Pros and cons of health payment reform: Capitation


Photo: Yann via Flickr
Photo: Yann via Flickr

The Urban Institute and the Catalyst for Payment Reform have collaborated on a series of briefs about various forms of health payment reform. Over the summer we’ll look at some that are receiving a lot of attention from policymakers and payers.

Let’s start with capitation. The recent Centers for Medicare & Medicaid Services (CMS) announcement about Comprehensive Primary Care Plus (CPC+) isn’t a switch to a fully capitated system. But this five-year model, scheduled to launch in January, does offer a degree of capitation, and moves further toward shifting more payments to a per-patient fee. Let’s look at what Urban/Catalyst says about the benefits and drawbacks of a capitated primary care payment system.

CPC+ will give the primary care provider – a physician practice, a clinic, or “medical home” – a set fee per month or year for each patient, which was the backbone of the controversial HMOs of the 1980s and 90s. To avoid a backlash from providers and consumers, this new model aims to provide a better balance of patient protection with incentives to restrain costs. Ideally this reformed version of capitation will give doctors, not the payers, more control over decisions about care, while also restraining unnecessary spending.

Some advantages:

  • It encourages clinicians to limit unnecessary medical services that raise costs without adding value.
  • It makes it easier for providers to use things like telemedicine that aren’t easily compensated under traditional fee-for-service models.
  • It makes costs much more predictable for payers, and gives the doctors and other providers a more predictable monthly cash flow.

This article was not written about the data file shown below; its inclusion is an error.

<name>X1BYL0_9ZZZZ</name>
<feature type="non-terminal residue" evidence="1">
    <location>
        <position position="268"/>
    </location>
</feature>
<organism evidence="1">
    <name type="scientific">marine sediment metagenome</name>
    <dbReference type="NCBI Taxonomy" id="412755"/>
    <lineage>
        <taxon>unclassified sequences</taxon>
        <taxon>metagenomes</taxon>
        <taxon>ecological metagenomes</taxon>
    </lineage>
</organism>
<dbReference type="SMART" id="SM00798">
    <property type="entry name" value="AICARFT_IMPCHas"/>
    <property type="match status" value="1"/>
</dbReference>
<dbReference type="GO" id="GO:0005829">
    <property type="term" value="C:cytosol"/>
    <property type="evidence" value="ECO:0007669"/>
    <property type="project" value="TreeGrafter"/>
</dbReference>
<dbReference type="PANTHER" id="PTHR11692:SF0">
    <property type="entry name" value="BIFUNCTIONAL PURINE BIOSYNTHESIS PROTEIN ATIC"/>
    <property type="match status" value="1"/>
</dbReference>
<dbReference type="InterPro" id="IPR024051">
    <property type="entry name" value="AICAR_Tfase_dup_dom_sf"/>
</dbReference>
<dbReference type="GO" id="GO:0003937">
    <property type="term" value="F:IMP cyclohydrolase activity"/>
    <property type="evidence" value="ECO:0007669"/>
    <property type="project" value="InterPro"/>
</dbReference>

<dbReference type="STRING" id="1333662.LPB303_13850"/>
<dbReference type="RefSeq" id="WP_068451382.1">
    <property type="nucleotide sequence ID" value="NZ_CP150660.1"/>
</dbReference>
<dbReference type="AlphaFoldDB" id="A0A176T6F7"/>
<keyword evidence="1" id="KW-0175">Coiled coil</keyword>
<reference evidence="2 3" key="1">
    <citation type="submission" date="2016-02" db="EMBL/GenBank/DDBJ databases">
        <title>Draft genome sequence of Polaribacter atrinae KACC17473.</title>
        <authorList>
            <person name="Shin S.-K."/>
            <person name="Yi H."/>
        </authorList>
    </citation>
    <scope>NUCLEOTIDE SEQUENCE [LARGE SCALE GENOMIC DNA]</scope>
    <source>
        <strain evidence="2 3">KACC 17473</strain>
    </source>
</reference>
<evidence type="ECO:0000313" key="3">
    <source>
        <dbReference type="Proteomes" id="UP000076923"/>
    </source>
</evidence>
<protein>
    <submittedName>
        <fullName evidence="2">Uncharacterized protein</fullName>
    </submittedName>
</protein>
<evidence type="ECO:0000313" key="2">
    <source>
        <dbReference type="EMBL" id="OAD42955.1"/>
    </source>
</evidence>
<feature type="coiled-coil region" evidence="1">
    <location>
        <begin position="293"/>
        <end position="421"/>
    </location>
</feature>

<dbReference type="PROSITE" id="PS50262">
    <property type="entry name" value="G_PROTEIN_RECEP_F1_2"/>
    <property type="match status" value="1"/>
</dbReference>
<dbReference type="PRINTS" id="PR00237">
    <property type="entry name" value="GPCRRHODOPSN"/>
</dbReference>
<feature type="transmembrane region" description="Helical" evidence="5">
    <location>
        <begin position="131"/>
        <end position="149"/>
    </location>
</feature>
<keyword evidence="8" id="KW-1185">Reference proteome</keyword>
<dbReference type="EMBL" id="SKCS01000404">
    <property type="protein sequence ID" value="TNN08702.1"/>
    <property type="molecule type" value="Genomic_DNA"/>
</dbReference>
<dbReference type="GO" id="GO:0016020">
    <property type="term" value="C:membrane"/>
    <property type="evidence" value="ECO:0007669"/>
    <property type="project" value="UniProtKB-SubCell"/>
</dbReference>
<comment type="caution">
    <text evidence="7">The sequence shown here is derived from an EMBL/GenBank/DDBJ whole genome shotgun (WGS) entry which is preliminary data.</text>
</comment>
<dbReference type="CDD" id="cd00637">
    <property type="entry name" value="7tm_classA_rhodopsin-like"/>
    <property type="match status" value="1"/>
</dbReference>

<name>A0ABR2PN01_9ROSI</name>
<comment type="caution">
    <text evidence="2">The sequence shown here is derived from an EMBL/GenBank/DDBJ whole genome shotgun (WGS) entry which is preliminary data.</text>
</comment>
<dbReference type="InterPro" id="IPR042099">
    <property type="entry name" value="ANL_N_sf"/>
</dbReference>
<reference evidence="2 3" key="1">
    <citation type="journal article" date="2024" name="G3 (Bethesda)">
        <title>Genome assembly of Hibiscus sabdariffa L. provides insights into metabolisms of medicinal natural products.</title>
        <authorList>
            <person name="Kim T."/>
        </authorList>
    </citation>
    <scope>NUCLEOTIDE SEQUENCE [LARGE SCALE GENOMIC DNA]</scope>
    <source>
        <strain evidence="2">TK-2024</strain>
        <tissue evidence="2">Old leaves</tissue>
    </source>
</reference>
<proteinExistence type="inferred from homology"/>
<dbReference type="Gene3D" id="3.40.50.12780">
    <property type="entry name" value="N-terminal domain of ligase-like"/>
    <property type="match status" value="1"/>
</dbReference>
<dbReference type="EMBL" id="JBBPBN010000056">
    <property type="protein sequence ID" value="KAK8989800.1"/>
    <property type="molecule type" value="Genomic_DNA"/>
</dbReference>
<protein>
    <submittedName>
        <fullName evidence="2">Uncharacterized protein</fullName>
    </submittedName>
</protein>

• It can be simpler administer – a fee per patient rather than complicated billing and elaborate coding for every visit and procedure.

Some of the risks or weaknesses:

  • It can restrict patients’ choice.
  • It can lead to stinting on care (though there have been efforts to learn from the experience of the early HMOs to build in some protections)
  • Practices or physicians may have incentives to only take healthier (i.e. more lucrative and less time-consuming) patients.
  • It can be hard to evaluate clinicians’ performance.
  • Capitation can encourage a doctor or practice to take on too many patients, more than they can ideally care for.

There also is concern that providers may end up referring patients to specialists too often. For example, instead of a primary care physician handling a mild coronary problem, he or she might send the patient to a cardiologist where they otherwise would not have. That specialty care wouldn’t come out of the monthly fee the primary care doc is getting. This can both raise costs, and create the type of care fragmentation that enhanced primary care is supposed to avoid.

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Joanne Kenen